"While the assigned investigators are continuing their work including reviewing additional discarded materials, it is imperative that the issues identified be corrected." CLICK HERE FOR MORE.

In other developments:
- Pennsylvania election officials sound alarm over 'naked ballot' ruling, warning it could jeopardize 100,000 votes
- More than half a million votes already cast in 2020 election
- Philadelphia election official urges GOP state legislature to outlaw secrecy envelopes for mail-in ballots
- Pennsylvania Supreme Court extends state mail ballot deadline to 3 days after election

Public support dropping for racial justice protests, poll suggests
A new poll shows support for protests like those engulfing Louisville, Ky., following a grand jury decision in the Breonna Taylor case has fallen from a peak reached soon after the death of George Floyd in Minneapolis police custody in May.

The survey by the Associated Press-NORC Center for Public Affairs Research finds 44% of Americans disapprove of protests in response to police violence against Black Americans, while 39% approve. In June, 54% approved of the protests.

The survey was conducted before Wednesday’s announcement that a former Louisville police officer would be charged in the Taylor case, though not directly for her death.

Floyd's death had also sparked a renewed focus on the shooting that killed Taylor during a drug raid on the night of March 13.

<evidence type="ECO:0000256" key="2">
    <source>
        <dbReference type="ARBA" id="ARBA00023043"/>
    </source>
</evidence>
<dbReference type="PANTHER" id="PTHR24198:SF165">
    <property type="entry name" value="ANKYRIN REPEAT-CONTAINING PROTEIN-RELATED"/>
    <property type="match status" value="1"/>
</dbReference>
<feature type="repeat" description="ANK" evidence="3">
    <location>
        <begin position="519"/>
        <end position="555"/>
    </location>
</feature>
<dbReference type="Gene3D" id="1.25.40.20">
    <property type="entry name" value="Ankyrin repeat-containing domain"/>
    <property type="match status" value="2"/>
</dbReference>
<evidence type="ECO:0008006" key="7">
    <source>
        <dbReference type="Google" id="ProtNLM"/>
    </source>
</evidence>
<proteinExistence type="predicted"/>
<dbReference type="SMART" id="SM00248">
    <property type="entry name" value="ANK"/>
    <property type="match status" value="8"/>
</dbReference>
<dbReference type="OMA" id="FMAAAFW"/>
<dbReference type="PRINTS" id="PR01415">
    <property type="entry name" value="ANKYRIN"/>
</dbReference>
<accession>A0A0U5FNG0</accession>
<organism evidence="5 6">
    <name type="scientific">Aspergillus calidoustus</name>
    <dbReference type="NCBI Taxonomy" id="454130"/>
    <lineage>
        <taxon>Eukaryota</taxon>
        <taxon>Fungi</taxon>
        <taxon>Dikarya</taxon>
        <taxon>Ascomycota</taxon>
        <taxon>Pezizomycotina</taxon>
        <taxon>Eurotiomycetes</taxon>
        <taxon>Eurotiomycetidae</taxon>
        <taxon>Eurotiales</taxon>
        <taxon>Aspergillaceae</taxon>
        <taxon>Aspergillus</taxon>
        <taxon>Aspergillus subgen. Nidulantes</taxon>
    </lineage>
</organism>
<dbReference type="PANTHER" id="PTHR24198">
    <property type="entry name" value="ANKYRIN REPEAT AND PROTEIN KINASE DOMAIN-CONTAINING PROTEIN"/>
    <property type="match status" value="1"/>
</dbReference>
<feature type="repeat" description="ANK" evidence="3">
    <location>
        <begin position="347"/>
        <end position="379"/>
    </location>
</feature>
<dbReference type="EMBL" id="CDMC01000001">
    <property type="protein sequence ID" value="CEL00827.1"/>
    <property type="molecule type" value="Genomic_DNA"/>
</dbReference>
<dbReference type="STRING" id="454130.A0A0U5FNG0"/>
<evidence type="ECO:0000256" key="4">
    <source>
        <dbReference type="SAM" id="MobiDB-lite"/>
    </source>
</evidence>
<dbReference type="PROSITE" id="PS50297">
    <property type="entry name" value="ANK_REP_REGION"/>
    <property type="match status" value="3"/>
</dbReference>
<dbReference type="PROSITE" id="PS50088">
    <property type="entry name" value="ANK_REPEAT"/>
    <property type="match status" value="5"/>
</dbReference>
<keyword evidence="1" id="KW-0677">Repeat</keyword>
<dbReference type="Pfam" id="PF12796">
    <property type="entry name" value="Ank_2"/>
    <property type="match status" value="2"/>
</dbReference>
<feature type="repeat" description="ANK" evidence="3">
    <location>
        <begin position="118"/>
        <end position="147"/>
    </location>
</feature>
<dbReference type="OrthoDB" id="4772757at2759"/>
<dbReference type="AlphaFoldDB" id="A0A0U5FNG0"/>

The poll also found that 35% of White Americans approve of the protests now, while 50% disapprove. Just three months ago, 53% of White Americans approved of the protests while 34% disapproved.

Among Latinos, 31% approve, compared with 44% in June; 63% of Black Americans support the protests, down from 81%, with more now saying they neither approve nor disapprove. CLICK HERE FOR MORE.

In other developments:
- Louisville protesters arrested near church that offered safe refuge: report
- Louisville officer shot in the line of duty shows up for roll call 1 night later
- Charles Barkley reacts to Breonna Taylor case, dismisses 'defund the police' as 'crap'
- Louisville Dem who backed 'Breonna's Law,' criticized state AG, arrested in unrest: report


- Laura Ingraham: 'Midwest finally has its moment' in this election, and Illinois is a warning
- McMaster rejects CNN question on whether military would remove Trump if he doesn't concede
- Alex Berenson: 'Wear a mask' social pressure has ‘real consequences’
- Fox News Poll: Tight race in Ohio, Biden tops Trump in Nevada and Pennsylvania
- Trump touts return of Pac-12's college football season: 'You're welcome!!!'

- Justice Department asks judge to allow US to bar WeChat from US app stores
- Innocent Madoff investors must pay back profits, court rules
- Trump to give Medicare beneficiaries checks to pay for medicines

#TheFlashback: CLICK HERE to find out what happened on "This Day in History."


Sean Hannity, on Thursday's edition of "Hannity," reported that text messages and notes from FBI agents revealed they were openly worrying about former FBI Director James Comey’s “Operation Crossfire” investigation into the 2016 Trump campaign. After the election, Hannity continued, the FBI agents appeared so worried about the partisan, conspiratorial nature of what they had done, they “purchased professional liability insurance.”